The latest defendant in the case to get a better idea of his fate is Dante L. Husband, a 31-year-old Erie resident who played a limited role in the drug operations.

The federal courthouse in Erie has been the scene of guilty pleas and sentencings connected to the May 2022 indictment of 25 defendants on drug charges.
The federal courthouse in Erie has been the scene of guilty pleas and sentencings connected to the May 2022 indictment of 25 defendants on drug charges.

He pleaded guilty on Thursday to a felony county of possession with intent to distribute and distribution of about 4 ounces of methamphetamine, about 108.2 grams, in March 2022. It was the only charge that Husband faced in the case.

Husband is listed as the 22nd person on the indictment in the drug case. He is facing a mandatory minimum of five years and a maximum of 40 years in federal prison at his sentencing on May 25 before U.S. District Judge Susan Paradise Baxter, who accepted his plea.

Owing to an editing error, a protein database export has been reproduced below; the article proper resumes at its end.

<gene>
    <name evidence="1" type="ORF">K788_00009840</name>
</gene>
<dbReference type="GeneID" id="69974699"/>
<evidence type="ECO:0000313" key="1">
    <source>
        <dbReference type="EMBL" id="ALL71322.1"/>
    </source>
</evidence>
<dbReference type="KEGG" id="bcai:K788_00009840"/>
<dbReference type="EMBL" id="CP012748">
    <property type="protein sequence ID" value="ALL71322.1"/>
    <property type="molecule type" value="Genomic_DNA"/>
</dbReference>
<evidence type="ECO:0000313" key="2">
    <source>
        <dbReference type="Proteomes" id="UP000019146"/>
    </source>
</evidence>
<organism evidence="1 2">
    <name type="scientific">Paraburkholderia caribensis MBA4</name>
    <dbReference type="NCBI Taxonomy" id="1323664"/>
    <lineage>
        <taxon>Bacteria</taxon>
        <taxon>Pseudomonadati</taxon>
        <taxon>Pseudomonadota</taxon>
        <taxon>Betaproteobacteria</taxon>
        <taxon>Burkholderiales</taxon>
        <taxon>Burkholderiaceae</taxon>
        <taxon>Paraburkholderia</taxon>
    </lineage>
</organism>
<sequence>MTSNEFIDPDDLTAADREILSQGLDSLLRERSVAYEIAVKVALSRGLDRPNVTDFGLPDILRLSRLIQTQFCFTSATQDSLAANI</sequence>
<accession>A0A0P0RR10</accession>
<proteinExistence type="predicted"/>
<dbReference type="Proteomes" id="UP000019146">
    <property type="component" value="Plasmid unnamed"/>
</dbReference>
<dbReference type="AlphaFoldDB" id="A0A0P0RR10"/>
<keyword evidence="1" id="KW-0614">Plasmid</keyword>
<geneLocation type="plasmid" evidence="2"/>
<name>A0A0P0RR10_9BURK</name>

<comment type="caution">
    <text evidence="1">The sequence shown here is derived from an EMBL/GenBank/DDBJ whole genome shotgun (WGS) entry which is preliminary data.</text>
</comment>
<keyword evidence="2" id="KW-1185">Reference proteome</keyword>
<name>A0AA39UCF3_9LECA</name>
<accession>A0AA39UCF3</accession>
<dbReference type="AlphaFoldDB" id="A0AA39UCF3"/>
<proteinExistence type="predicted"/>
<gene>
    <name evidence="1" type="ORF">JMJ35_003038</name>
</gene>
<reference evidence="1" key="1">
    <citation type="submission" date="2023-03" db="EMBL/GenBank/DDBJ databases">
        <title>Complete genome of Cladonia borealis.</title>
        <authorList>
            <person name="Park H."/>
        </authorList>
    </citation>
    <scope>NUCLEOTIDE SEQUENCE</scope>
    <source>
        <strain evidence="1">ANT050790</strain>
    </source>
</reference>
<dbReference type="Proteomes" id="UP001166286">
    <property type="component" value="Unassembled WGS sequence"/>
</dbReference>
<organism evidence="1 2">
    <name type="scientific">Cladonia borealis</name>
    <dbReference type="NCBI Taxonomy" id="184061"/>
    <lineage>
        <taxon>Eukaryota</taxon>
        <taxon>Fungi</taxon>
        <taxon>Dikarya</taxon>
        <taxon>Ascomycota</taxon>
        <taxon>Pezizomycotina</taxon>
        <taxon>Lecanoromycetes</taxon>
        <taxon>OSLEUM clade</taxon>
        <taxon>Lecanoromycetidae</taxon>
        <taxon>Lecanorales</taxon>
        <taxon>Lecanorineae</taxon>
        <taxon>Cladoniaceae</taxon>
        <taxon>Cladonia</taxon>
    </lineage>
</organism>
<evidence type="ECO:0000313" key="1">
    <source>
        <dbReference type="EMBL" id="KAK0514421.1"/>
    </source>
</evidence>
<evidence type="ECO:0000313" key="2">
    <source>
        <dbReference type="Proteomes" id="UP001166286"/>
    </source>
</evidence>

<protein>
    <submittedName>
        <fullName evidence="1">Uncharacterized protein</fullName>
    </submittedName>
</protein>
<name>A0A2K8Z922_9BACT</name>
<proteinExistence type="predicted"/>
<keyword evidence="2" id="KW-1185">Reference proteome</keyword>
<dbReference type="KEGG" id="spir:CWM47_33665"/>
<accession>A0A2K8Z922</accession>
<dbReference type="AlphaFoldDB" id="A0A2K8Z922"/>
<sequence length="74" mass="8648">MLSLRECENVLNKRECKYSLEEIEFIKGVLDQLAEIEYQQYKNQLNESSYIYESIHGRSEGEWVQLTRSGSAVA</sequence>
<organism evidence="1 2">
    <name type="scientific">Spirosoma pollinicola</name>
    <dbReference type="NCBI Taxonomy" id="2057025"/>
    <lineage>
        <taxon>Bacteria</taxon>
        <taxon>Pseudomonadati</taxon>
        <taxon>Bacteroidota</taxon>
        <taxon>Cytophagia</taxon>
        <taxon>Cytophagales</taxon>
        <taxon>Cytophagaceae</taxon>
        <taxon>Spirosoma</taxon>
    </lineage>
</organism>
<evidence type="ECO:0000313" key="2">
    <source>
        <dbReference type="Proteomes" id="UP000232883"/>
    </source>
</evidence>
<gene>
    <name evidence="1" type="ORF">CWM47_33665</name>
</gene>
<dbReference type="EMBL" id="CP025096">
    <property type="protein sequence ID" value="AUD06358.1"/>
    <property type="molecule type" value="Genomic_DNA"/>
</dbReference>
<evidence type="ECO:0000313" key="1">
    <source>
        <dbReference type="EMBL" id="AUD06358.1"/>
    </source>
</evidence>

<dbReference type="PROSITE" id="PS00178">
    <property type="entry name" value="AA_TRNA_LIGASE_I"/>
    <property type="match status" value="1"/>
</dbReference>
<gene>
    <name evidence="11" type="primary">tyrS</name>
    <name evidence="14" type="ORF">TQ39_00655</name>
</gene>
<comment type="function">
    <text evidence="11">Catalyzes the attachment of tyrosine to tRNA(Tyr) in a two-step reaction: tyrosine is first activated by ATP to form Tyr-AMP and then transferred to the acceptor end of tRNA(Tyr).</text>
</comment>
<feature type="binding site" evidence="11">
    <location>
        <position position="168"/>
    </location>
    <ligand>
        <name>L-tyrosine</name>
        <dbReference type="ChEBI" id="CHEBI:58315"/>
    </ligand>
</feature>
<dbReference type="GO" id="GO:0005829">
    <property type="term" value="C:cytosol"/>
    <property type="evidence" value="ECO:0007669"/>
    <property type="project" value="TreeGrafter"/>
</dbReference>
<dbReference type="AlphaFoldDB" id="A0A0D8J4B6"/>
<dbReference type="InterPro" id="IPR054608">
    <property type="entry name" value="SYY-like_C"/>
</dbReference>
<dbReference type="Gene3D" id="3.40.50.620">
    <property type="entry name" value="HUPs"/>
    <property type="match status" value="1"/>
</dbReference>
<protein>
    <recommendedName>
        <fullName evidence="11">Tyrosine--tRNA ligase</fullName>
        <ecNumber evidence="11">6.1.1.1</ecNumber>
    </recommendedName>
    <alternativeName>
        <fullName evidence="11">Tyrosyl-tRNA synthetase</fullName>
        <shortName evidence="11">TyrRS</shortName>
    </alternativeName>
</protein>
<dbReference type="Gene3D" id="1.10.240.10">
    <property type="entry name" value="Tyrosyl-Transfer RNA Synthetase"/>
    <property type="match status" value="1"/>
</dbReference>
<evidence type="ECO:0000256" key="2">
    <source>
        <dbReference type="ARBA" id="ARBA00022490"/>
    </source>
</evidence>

If Baxter decides to go beyond the mandatory minimum sentence, she will rely on the recommended federal sentencing guidelines, which take into account a defendant's guilty plea, prior record and other factors, she said in court. Husband has a prior record, and is being held in the Erie County Prison on a parole detainer related to a prior drug case, he told Baxter.

In the federal case, Husband pleaded guilty to selling the meth for $1,200 to an FBI "confidential source" in a sting at a residence in the 1900 block of Prospect Avenue in Erie on March 24, according to information the prosecutor, Assistant U.S. Attorney Paul Sellers, presented in court.